Gaza communications blackout, the longest of the war, hits one-week mark

A near-total communications blackout in Gaza, the longest of the war, has now lasted one week with no signs of abating, preventing humanitarian and emergency services from operating effectively in the territory.

It is the ninth such outage since Israel’s war on Hamas began following the group’s attacks in Israel on October 7, according to the Internet monitoring site Netblocks. The blackout affects both physical and wireless data connections, as well as mobile phone usage.

“It’s almost impossible to do the work that we’re supposed to do,” Juliette Touma, director of communications for UNRWA, the largest UN agency operating in the Palestinian Territories, told CNN by phone from Jerusalem. “It’s something that is very difficult to imagine in this day and age.”

“When a bombing happens, especially in the night, you cannot reach ambulances,” Jamal al Rozzi, an aid worker near Khan Younis, said in a voice message to CNN. “If you have any kind of emergency case concerning health, you cannot move because it’s very, very dangerous.”

Some journalists and aid workers have limited communications by using international or electronic SIMs, near the Israeli or Egyptian borders. It has been difficult for CNN to reach regular contacts in Gaza over the past week.

Thursday is the seventh day of the blackout, which began on January 12.

Israel has in the past faced accusations of deliberately severing Gaza’s communications – charges on which it has not commented. And while it is not possible to say definitively what caused this outage, signs point toward physical damage to the fiber lines connecting Gaza to Israel, Alp Toker, the director of Netblocks, told CNN.

“We have been trying to make sense of what’s going on with these outages, the same as everyone,” he said.

Oredoo, one of the main telecoms providers in Gaza, at the beginning of this outage said that “the main lines feeding telecommunications and internet companies have been repeatedly damaged. This has resulted in the cessation of all our services in the south and center of the Gaza Strip.”

Two telecoms workers were killed while trying to fix communications lines in Khan Younis when a shell struck their company car, Jawwal, another mobile phone provider, said in a statement on January 13. The company blamed Israel for the attack. The IDF told CNN that it was aware of the allegation, and that the incident was under review.

A Palestinian man produces electricity with solar panels in a makeshift tent in which Palestinians charge their phones cheaply, in Rafah, Gaza, January 17, 2023. - Abed Zagou/Anadolu Agency/Getty Images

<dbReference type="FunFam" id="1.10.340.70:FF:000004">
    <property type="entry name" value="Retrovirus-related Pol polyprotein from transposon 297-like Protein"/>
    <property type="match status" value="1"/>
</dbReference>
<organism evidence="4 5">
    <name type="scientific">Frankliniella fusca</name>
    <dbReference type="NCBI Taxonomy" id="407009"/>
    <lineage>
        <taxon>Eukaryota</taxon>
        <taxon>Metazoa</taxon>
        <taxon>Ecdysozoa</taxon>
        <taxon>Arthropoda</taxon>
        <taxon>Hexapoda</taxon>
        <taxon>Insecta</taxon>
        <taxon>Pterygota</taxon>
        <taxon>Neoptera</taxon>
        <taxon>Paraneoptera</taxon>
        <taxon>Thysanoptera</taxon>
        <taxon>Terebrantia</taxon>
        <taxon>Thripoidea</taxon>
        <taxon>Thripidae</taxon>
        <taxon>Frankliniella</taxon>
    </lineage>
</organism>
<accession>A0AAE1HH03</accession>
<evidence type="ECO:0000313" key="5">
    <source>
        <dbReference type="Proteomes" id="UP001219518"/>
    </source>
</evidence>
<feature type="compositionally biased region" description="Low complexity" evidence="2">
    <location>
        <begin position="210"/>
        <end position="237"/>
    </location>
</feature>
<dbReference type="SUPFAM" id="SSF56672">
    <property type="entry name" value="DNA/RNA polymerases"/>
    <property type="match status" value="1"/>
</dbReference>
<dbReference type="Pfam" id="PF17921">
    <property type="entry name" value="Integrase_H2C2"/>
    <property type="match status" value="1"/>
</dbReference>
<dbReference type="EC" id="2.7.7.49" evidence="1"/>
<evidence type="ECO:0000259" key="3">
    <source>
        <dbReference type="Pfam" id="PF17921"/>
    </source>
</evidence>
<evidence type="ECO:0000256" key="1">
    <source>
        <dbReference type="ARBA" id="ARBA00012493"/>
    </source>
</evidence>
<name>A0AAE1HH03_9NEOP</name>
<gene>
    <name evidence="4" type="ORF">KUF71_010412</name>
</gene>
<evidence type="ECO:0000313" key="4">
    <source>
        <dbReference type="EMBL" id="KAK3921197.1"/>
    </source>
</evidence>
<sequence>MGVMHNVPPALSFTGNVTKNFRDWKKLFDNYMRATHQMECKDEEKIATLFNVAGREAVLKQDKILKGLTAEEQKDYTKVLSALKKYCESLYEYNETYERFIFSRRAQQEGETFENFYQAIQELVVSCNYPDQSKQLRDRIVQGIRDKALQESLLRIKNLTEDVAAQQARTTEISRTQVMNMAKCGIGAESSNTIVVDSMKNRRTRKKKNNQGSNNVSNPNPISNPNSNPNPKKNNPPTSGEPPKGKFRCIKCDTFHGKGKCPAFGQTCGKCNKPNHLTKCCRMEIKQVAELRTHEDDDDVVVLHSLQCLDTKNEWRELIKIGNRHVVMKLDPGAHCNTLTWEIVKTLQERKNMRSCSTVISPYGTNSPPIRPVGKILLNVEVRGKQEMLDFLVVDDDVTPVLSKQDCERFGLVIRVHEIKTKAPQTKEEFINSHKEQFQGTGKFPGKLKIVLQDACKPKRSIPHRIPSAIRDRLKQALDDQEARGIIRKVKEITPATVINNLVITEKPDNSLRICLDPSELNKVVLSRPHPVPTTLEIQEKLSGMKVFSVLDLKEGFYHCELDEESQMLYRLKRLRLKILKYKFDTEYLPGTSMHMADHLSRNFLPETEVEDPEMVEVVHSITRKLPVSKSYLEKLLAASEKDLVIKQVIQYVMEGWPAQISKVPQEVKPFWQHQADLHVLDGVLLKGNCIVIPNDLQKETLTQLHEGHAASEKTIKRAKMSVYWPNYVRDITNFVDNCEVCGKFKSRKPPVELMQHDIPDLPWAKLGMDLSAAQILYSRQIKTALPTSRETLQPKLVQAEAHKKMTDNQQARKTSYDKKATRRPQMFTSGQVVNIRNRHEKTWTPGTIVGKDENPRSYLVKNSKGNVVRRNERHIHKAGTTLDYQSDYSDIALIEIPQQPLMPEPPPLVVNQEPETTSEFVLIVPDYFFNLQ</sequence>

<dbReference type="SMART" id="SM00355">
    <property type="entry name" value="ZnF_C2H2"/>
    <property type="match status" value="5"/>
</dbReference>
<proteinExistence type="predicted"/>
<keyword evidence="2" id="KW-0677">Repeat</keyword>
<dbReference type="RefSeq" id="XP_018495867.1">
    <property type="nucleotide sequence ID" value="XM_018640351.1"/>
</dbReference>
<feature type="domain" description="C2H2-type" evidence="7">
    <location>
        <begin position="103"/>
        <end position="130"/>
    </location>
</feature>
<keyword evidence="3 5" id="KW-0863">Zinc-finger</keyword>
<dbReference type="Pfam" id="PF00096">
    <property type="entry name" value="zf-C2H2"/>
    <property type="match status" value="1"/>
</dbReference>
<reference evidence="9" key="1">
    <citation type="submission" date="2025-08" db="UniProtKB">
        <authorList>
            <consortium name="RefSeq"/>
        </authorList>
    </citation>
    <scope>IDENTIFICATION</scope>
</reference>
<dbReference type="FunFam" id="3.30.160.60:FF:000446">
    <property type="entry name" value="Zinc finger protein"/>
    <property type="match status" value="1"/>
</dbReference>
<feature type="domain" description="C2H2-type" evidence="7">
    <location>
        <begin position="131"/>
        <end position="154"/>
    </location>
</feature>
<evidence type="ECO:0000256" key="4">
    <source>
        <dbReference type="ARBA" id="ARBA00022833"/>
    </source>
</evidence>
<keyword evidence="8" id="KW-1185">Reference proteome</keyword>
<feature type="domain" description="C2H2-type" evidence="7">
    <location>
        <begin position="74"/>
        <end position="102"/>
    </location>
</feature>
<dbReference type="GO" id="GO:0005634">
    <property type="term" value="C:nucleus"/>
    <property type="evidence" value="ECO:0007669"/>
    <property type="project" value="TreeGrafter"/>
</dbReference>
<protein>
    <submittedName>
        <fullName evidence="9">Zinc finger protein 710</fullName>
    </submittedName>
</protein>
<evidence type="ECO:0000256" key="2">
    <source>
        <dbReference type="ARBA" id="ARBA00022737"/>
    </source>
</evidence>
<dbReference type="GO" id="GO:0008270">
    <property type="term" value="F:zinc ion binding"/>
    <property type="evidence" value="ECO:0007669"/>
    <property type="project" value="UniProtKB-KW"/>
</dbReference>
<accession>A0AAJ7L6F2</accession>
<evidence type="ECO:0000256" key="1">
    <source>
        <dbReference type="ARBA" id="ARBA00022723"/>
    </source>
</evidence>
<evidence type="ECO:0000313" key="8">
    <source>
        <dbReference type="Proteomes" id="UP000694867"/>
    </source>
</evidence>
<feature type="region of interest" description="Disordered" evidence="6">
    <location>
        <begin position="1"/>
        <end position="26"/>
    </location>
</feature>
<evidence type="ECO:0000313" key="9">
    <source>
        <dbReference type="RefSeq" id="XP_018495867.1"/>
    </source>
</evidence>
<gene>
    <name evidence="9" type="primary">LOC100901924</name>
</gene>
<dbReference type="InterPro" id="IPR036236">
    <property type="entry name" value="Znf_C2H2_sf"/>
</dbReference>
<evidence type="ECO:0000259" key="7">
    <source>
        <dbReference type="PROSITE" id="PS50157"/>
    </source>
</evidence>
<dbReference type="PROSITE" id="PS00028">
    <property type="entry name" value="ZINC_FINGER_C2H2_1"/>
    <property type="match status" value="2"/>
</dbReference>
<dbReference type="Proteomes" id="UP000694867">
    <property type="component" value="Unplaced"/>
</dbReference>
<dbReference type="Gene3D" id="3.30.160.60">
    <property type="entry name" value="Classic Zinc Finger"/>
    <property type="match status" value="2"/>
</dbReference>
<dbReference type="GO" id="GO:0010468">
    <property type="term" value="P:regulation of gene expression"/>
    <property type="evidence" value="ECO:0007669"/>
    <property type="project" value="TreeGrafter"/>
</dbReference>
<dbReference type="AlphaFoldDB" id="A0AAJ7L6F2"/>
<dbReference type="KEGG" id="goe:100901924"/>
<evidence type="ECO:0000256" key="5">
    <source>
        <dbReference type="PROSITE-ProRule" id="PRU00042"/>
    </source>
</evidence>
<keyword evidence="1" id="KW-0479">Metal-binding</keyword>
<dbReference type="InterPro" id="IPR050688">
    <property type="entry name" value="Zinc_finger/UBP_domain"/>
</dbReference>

A Palestinian man produces electricity with solar panels in a makeshift tent in which Palestinians charge their phones cheaply, in Rafah, Gaza, January 17, 2023. - Abed Zagou/Anadolu Agency/Getty Images

“Without information and telecommunication, people don’t know where to go for safety,” Hisham Mhanna, a spokesperson for the International Committee of the Red Cross who is in Rafah, southern Gaza, told CNN by text message.

“Humanitarian organizations cannot operate. Since the morning, our teams are trying their best, despite immense challenges, to deliver some supplies to hospitals in Gaza. However, without phone lines and internet, our mission is extremely complicated.”

“When you try to plan for any mission during a blackout, you cannot predict the surprises or challenges that the team may face on their way — it’s hard to maintain real-time communication with the team. This is where it becomes dangerous.”

Al Rozzi, who is executive director of the National Society for Rehabilitation, told CNN that he struggles to get even a trickle of a connection.

“What I’m using now is an e-SIM that people have sent to me from abroad, and it’s working, but not all the time, not everywhere, not in each place. So I have to walk three kilometers to catch a point where we can have a signal.”

CNN has in the past reported on efforts by activists abroad to provide people in Gaza with e-SIMS.

The blackout also means that Palestinians both in and outside Gaza have no way of knowing whether family members from whom they are separated are alive or dead. More than 24,000 people have been killed in Gaza since October 7, according to the Hamas-run Ministry of Health.

“My brothers and sisters are not so far away from me, but I cannot reach them,” al Rozzi said. “I cannot reach them to know if they are well or not.”

Paltel, which owns Jawwal, has in previous incidents (for example, on November 1 and November 5) alleged that Israel purposefully turned off Gaza’s communications lines, often coinciding with large military operations. A senior American official has in the past told CNN that the U.S. applied pressure on Israel to restore connectivity in Gaza when it was severed. The IDF did not at the time comment on those allegations.

In response to this latest outage, the IDF said in a statement: “It is important to remember that the Gaza Strip is an active war zone and thus can experience temporary disruptions to internet connectivity due to the ongoing conflicts.”

Toker told CNN that the outages have many possible causes.

“We also know that such incidents have happened because of power outages in the past. We know that they’ve happened because of physical damage to lines and fiber as well. So we know that those can cause this kind of outage. Therefore we can’t say with certainty for example that Israel is flipping a switch – although that means is certainly there.”

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